By Mark Murray, EAA 394554
Pete was my first student. We joke that I taught him to how to fly and he taught me to how to teach. I’m glad to say he was an excellent, determined student, and he progressed well. But, we had a problem early on. His patterns and approaches were very good. And the initial round-out to landing was under control. But as he would raise the nose to flare, everything would fall apart.
As a green instructor, you’re never really sure if it’s you or the student. So, after a couple of hours of not-so-graceful arrivals to terra firma, I was starting to doubt my teaching technique. After mentally reviewing everything, it became obvious that I was the problem, or at least I was adding to it.
As we would transition from the round-out to the flare, I was throwing Pete some weird clues. On one try I’d say “pull back,” on the next I’d say “hold off,” and then on the next I’d tell him to “stick back.” Once I guessed this was the problem, I asked Pete and he confirmed. He never could understand if I was asking for a control stick or throttle adjustment. Once we nailed this down, I concentrated more on my choice of words, and the landings became much better.
The idea that communication needs to be clear is certainly not new. What is relatively new is the internet and social media. This “information age” that we all find ourselves in is great in many respects and dangerous in others. Good or bad, we all take advantage of the internet in one way or another. Even if you’re not a Facebook user, chances are you’ve Googled recently to learn how to fix something around the house, identify a bug, or explain why your dog circles three times before he picks a good nap spot. You know, important stuff.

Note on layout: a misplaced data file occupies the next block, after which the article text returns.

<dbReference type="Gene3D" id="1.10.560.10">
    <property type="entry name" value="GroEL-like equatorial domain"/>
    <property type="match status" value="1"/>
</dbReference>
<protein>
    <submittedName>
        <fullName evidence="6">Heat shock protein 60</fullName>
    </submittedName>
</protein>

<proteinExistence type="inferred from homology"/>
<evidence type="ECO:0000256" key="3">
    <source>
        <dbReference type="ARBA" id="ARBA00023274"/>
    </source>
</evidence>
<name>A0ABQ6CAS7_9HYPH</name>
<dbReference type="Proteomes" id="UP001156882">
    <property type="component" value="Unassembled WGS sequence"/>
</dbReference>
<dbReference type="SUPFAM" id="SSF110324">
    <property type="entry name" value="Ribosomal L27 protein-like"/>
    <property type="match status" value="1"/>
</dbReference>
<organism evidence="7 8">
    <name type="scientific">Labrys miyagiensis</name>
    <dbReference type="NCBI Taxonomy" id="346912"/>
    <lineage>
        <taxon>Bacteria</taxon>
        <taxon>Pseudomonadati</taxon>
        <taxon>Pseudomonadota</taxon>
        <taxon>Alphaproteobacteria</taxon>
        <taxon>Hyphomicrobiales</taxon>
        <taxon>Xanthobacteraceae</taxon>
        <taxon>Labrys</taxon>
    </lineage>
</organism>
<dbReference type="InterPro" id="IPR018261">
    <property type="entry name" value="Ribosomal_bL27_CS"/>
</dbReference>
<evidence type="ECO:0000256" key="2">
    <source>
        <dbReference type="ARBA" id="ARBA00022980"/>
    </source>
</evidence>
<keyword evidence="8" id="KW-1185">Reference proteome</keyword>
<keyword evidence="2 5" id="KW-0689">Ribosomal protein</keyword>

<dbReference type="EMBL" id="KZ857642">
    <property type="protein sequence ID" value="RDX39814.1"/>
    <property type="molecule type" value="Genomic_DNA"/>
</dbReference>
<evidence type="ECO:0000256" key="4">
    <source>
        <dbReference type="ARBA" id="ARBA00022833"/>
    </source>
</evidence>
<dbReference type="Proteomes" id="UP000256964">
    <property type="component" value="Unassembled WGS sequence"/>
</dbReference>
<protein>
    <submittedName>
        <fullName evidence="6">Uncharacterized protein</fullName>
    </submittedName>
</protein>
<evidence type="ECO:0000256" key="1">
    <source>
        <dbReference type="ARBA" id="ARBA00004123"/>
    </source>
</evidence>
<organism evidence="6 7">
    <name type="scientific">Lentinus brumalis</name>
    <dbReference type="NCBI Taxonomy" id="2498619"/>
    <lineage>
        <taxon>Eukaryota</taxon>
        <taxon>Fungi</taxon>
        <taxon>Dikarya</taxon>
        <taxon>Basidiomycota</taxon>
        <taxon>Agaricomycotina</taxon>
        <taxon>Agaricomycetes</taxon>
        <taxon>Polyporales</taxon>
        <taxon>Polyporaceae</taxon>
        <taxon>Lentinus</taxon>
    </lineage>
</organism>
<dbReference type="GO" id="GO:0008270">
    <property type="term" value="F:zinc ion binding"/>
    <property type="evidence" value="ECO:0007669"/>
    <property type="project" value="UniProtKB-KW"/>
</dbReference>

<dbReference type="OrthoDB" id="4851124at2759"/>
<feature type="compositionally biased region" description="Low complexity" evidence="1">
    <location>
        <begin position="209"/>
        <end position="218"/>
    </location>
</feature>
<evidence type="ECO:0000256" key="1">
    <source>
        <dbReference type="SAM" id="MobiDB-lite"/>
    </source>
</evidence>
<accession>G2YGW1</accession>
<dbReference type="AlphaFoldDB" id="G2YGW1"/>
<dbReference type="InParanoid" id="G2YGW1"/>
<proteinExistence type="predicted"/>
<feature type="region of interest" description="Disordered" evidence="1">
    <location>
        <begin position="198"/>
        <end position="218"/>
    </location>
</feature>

I confess that I follow way too many aviation sites, social media or otherwise. There’s just so much cool stuff out there. It wasn’t that long ago that if you wanted to research an out-of-production ultralight design, or learn more about a one-off experimental at Oshkosh back in the 1970s, you had to head off to the library and go through the microfiche files. And that’s assuming the library even carried the publication you were looking for. Later, as digital storage improved, we started to have aviation-related databases. That was great, but now it’s information overload. You can actually easily communicate with builders and pilots firsthand.
But, of course, there is a flip side. You have to be really careful. I think it’s fair to say that everyone knows the danger of believing everything you see online. But what we may sometimes forget is that how we say something, or how we use a certain term or expression, adds to the confusion. Just like with my friend Pete, I’ve learned to choose my words carefully online. I still fail sometimes. The following are a few of my personal terminology pet peeves found online.
I can’t tell you how many times I’ve approached and landed at an airport, calling in as “Experimental 123A” the whole way, just to be asked how I like my “ultralight.” I’m not sure why it bothers me. It’s certainly not because I have anything against ultralights. And, it’s true that my Challenger is built similarly and resembles an ultralight. So, if it’s a matter of confusion on the questioning one’s part, that’s understandable. I guess it’s because I see my Challenger as a light, experimental airplane more than anything else.
The word “ultralight” gets thrown around loosely, as do the terms “experimental” and “light sport.” When it comes up in normal conversation with nonpilots, it’s usually just confusion about the subject, and many times it’s just curiosity. Nothing wrong with that. But it still surprises me how many people I meet who are surprised I have a pilot certificate, much less an instructor certificate. I guess they feel only people without a certificate would fly what they consider “ultralights.” I guess I don’t play the part very well. Maybe I need to grow a mustache.